For more than a decade, Ikal Angelei has been fighting for the survival of Lake Turkana, the world’s largest desert Lake. In 2012, she won the Goldman Environmental Prize, often referred to as the noble peace prize for the environment.
She blames dwindling fish stocks on Gibe-3, a giant hydro-electric dam, built by Ethiopia on River Omo which feeds the lake. The 38-year-old, who grew up on the shores of Lake Turkana, says the impact of the dam and climate change have been huge.
“At one point you have the lake totally receding and no fish. And at one point you have a flooding of the Lake which means villagers who reside near the Lake have to move”. In Turkana, communal clashes have broken out over access to scarce water supplies. Angelei fears more violence, should the lake drop further “The fish are reducing, people start to fight for it and it leads to people going fishing in protected areas, into breeding zones and creates a lot of conflict.”
Data from the United States Department of Agriculture showed the lake’s water level dropped to 363 meters in 2016, when Gibe 3 opened, from 365 meters.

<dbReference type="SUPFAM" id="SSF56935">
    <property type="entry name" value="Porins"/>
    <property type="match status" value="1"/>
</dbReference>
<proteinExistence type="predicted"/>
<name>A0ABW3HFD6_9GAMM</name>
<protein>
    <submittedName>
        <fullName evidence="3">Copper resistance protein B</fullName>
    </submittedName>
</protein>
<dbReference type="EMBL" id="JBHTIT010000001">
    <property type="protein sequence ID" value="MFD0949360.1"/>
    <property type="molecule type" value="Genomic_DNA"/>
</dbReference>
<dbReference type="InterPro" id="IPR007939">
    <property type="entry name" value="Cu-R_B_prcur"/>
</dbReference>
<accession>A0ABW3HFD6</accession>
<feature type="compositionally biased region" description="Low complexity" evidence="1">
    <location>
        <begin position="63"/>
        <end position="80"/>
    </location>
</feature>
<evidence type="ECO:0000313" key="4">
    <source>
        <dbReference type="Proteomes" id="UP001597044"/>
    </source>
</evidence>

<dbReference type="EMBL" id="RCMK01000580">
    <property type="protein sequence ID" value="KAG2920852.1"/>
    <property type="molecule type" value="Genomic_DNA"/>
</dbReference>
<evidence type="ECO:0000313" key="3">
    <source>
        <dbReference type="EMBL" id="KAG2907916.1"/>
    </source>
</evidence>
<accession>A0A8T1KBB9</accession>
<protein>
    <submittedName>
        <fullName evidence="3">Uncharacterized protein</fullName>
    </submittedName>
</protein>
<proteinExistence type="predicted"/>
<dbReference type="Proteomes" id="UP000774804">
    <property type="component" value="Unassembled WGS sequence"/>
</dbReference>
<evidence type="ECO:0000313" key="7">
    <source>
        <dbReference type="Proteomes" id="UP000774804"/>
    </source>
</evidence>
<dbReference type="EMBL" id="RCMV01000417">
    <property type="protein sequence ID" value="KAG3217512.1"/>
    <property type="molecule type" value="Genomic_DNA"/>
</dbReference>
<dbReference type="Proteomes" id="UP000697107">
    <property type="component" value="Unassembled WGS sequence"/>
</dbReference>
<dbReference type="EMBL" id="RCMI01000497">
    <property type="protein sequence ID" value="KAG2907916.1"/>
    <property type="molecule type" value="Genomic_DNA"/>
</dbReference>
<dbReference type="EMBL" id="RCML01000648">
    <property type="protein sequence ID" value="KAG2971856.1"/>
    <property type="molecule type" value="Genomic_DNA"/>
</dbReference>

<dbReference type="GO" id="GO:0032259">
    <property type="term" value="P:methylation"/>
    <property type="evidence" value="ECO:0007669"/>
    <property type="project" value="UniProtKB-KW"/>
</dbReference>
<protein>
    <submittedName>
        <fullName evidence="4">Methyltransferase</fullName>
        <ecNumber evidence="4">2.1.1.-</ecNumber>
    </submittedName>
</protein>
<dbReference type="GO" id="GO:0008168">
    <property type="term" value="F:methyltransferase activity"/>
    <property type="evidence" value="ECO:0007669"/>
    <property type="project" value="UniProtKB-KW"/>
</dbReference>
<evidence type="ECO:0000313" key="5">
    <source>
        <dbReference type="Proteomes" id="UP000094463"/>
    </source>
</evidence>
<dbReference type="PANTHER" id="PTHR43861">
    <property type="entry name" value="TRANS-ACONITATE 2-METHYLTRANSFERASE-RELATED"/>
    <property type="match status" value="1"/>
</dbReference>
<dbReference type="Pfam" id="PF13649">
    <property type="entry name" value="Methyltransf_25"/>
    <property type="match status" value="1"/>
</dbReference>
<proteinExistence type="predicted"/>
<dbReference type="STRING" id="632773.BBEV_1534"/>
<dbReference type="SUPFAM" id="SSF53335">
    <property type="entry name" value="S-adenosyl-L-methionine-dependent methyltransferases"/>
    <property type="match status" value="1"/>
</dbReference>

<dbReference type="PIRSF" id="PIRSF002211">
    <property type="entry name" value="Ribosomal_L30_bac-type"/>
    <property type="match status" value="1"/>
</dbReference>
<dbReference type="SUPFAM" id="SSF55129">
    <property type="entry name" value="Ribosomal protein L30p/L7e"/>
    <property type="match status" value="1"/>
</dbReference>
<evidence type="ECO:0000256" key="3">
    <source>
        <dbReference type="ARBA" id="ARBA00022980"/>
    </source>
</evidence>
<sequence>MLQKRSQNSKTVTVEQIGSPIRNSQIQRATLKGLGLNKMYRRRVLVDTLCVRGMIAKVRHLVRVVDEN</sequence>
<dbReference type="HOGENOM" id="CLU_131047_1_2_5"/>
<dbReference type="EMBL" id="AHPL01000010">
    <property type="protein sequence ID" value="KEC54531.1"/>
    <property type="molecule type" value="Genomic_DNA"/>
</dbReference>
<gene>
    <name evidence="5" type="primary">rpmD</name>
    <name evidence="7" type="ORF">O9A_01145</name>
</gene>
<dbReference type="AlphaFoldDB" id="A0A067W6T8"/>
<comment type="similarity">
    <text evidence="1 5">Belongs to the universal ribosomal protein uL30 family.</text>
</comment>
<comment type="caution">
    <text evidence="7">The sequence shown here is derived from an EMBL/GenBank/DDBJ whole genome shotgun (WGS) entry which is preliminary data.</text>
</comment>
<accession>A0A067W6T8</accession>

Unseasonably heavy rains mean levels are back up, but the fishing community fear that is only temporary.
Hundreds of thousands of people depend on the Lake and the River Omo. Lalukol’s family has fished here for as long as he can remember. The shrinking lake and growing local population have made it difficult to eke out a living. He fears there will be no fish left for his grandchildren. “There used to be a lot of Nile perch, but very few fishing boats.” He says boats must sail much deeper into the lake to get a good catch. The fish are also shrinking in size. “You would get a Nile perch the size of a human being and now you are not seeing that size of Nile perch,” Angelei explained.
Officials at Ethiopia’s ministry of water, irrigation and energy did not respond immediately to a Reuters request for comment. In 2018, the UN Educational, Scientific and Cultural Organization’s World Heritage Committee, UNESCO, added Lake Turkana to the list of endangered World Heritage Sites. Its islands are breeding grounds for the Nile crocodile, hippopotamus and several snake species. The lake is also important to migratory birds. Angelei said both Kenya and Ethiopia need to share resources to make sure poor communities aren’t left behind.
“The local community has to be involved in this whole process both for conservation and economic value,” she said.